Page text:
The Singer Who Couldn’t Really Sing
The best way to start this story is with some music — let’s go with “These Boots Are Made for Walkin’,” originally by Nancy Sinatra. That song, released in 1965, hit #1 overall on the Billboard Hot 100 list and had similar success around the English-speaking world. It still gets radio play even today, more than half a century later. It’s also been covered by a lot of other famous singles — Billy Ray Cyrus, Jessica Simpson, Geri Halliwell of Spice Girls fame, and in 1966, Mrs. Elva Ruby Miller of Claremont, California.
Let’s listen to Mrs. Miller’s version. Here it is, below, via YouTube, but if that doesn’t work, click here. Really, give it a listen and then come back — this email newsletter will still be here when you’re done.
Miller’s rendition is… interesting. She’s off-key, the tempo isn’t quite right, and to paraphrase a review found in the YouTube comments, her singing is reminiscent of Miss Piggy (particularly in that first verse). In other words, Mrs. Miller’s version of the song isn’t very good.
In general, bad singing isn’t something worth writing about. But Mrs. Miller was an exception. That song appeared on her album, “Mrs. Miller’s Greatest Hits.” And that album sold 250,000 copies three weeks after its release in 1966. As bad as Mrs. Miller is, she had lots of fans.
Elva Miller was born in 1907 and, by the mid-1960s, was a housewife who, on occasion, recorded herself singing. She’d sell these self-made albums to raise money for a local orphanage — it’s unlikely she ever expected to get a record deal, let alone cut a record that sold a quarter-million copies. But fate had different plans. Mental Floss explains:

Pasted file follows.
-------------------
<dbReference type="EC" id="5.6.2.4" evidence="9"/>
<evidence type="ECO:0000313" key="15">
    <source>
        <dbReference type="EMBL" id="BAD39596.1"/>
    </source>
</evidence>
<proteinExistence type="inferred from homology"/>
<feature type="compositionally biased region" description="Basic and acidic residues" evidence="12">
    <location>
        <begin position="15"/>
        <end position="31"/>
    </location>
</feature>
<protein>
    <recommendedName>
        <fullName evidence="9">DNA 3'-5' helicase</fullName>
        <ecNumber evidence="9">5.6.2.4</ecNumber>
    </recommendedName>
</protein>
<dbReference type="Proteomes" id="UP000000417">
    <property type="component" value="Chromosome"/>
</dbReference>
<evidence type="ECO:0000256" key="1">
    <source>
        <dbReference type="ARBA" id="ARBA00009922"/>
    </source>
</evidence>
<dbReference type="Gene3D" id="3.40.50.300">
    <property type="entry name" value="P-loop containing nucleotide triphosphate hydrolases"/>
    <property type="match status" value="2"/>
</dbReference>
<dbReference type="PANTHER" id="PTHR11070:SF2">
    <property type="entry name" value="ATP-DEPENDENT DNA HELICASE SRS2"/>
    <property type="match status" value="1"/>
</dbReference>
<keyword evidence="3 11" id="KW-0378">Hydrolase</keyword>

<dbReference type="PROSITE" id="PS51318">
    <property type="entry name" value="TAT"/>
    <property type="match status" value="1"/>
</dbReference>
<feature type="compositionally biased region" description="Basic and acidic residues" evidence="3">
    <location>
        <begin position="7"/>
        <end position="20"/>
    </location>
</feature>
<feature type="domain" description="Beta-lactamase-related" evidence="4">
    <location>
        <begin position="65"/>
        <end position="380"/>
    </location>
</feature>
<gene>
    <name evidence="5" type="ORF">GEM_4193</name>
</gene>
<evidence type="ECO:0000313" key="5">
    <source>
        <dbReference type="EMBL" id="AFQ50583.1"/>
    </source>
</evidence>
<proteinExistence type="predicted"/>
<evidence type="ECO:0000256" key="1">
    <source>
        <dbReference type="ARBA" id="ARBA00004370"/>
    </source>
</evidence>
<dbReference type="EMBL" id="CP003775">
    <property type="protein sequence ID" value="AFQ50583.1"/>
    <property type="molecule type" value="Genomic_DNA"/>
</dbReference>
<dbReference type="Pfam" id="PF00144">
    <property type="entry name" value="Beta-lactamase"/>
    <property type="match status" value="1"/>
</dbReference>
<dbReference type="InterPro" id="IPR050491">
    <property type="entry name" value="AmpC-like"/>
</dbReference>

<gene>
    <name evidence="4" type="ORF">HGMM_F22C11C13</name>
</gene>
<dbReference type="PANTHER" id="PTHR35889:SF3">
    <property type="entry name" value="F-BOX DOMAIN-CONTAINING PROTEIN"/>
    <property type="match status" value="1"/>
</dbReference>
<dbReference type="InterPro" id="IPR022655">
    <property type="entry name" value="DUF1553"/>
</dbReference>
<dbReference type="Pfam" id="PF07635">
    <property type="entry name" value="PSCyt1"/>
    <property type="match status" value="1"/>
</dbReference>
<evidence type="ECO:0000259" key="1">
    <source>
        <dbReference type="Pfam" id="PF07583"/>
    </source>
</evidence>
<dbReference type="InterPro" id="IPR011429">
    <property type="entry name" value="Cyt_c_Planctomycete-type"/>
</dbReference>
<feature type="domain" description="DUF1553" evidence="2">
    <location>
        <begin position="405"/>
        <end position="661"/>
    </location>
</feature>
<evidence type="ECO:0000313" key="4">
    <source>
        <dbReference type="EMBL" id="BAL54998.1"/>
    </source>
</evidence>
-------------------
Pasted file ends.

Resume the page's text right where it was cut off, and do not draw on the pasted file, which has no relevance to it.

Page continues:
Fred Bock, a conductor and arranger of religious music, heard Mrs. Miller’s recordings and asked her to sing covers of contemporary pop songs. As a joke, Bock’s friend, Gary Owens, a Los Angeles radio DJ, played Mrs. Miller’s songs on his show. Bock then brought a demo of Mrs. Miller singing “Downtown” to Capitol Records, where A&R guy Lex de Azevedo gave her a record deal. (Lex was young but influential—his uncle was Capitol’s president, Bill Conkling.)
The album sold fantastically well — but probably not because Mrs. Miller was a talented singer. You can judge for yourself: her rendition of “Downtown,” originally by Petula Clark, can be heard here. It’s worse than the Nancy Sinatra cover, easily. And yet, it was a smash hit; it made it to the Billboard Hot 100 list as well (peaking at #82).
Most likely, Miller’s lack of talent is what drove sales; her singing is so comically bad that it’s near-certain to evoke a laugh. That’s probably what Capitol was aiming for, too. In a 1967 interview in Life magazine, Miller said that the recording studio, in retrospect, sabotaged her performance. According to Miller, the control room prompted her to start singing too early, slowed down the orchestra when she finally caught up and then sped them up again when she slowed down, and otherwise messed with her timing. And even though she did multiple takes of each song on her 11-track album, per Miller, Capitol published the worst take for each.
While Miller probably wasn’t in on the joke until after the album was recorded, she seemed to be okay with it afterward — or, at least, she went along with it and took advantage of her fifteen minutes of fame. Before 1967 was out, Miller appeared on the Ed Sullivan Show (on the same episode as, coincidentally, Nancy Sinatra), performed for soldiers in Vietnam alongside Bob Hope, and appeared on a TV variety show in duet with Jimmy Durante, as seen here. And she agreed to let Capitol Records release three more albums as well.
But before the 1960s exited, so did Miller’s career. In 1970, she released her final album — like before her moment of fame, this was a self-published one — but by then, the joke had run its course. Miller disappeared from the music scene after that.
From the Archives: Making Money By Singing in Silence: Why sing poorly when you can just not sing at all?